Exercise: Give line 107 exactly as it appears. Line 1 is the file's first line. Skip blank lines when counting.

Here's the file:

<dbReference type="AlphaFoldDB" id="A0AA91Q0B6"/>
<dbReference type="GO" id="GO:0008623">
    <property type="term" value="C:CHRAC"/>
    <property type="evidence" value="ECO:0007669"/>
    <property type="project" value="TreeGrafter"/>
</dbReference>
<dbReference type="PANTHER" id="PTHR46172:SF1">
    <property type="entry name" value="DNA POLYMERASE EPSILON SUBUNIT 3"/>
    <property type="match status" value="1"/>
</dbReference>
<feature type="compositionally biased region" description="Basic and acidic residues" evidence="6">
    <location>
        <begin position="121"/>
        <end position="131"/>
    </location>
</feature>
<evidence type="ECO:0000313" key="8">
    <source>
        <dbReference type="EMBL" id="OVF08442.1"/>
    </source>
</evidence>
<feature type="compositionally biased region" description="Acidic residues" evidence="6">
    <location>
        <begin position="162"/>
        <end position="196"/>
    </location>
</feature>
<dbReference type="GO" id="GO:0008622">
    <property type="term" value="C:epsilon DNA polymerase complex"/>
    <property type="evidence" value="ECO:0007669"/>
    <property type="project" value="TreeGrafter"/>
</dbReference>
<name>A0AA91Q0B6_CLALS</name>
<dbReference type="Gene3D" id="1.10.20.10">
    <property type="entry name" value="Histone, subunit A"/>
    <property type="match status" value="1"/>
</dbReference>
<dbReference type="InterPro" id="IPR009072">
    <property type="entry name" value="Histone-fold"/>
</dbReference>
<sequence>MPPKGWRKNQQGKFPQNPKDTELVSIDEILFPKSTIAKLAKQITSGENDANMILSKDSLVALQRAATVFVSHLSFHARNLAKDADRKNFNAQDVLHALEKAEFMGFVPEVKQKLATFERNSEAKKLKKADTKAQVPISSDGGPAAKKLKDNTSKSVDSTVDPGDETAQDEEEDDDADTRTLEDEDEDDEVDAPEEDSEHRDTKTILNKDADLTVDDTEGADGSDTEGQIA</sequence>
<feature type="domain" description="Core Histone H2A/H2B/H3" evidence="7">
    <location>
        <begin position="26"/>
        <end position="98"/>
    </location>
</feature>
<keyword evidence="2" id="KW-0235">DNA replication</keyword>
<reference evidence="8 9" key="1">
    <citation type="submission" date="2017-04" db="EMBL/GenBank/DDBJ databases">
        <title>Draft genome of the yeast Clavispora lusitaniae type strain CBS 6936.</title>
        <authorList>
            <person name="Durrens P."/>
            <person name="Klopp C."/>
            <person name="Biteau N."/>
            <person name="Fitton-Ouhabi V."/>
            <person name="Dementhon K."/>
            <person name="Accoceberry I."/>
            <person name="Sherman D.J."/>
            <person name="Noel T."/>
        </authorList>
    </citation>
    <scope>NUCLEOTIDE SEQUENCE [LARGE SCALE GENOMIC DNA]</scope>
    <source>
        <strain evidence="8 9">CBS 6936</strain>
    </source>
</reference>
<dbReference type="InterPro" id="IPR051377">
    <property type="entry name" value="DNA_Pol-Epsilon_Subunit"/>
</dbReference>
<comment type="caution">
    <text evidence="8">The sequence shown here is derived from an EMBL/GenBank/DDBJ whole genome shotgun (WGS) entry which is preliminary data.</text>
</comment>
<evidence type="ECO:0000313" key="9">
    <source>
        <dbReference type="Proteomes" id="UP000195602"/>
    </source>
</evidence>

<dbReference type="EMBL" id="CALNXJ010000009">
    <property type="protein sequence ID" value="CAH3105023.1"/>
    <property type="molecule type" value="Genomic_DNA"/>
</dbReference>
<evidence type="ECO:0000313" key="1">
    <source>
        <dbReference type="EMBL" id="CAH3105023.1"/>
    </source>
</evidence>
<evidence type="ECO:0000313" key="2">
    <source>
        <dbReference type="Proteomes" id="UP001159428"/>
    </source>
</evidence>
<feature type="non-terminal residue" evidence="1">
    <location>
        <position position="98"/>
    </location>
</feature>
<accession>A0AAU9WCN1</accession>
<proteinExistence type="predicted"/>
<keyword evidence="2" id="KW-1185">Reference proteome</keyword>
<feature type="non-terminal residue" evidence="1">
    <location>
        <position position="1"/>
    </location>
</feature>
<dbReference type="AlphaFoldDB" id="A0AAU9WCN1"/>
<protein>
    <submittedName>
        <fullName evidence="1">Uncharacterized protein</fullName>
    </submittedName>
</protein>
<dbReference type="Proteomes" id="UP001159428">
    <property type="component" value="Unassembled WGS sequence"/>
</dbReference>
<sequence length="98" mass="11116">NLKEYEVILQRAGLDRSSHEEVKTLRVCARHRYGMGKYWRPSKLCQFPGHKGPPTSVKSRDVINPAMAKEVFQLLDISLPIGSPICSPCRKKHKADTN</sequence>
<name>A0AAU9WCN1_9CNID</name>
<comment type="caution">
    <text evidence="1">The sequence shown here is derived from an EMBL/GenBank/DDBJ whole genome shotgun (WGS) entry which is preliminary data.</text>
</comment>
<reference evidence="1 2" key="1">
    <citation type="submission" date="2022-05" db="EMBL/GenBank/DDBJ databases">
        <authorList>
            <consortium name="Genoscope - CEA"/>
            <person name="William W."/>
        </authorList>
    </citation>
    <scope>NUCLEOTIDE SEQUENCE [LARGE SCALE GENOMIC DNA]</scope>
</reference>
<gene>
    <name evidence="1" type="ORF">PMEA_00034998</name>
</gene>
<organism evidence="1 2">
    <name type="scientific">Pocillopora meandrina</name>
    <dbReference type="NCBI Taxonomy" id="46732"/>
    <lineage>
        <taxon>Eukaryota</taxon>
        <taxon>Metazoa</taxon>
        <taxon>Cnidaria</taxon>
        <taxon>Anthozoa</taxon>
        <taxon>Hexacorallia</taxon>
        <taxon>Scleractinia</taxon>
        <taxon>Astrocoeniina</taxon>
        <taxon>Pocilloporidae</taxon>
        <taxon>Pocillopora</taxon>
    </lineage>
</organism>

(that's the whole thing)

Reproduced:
<protein>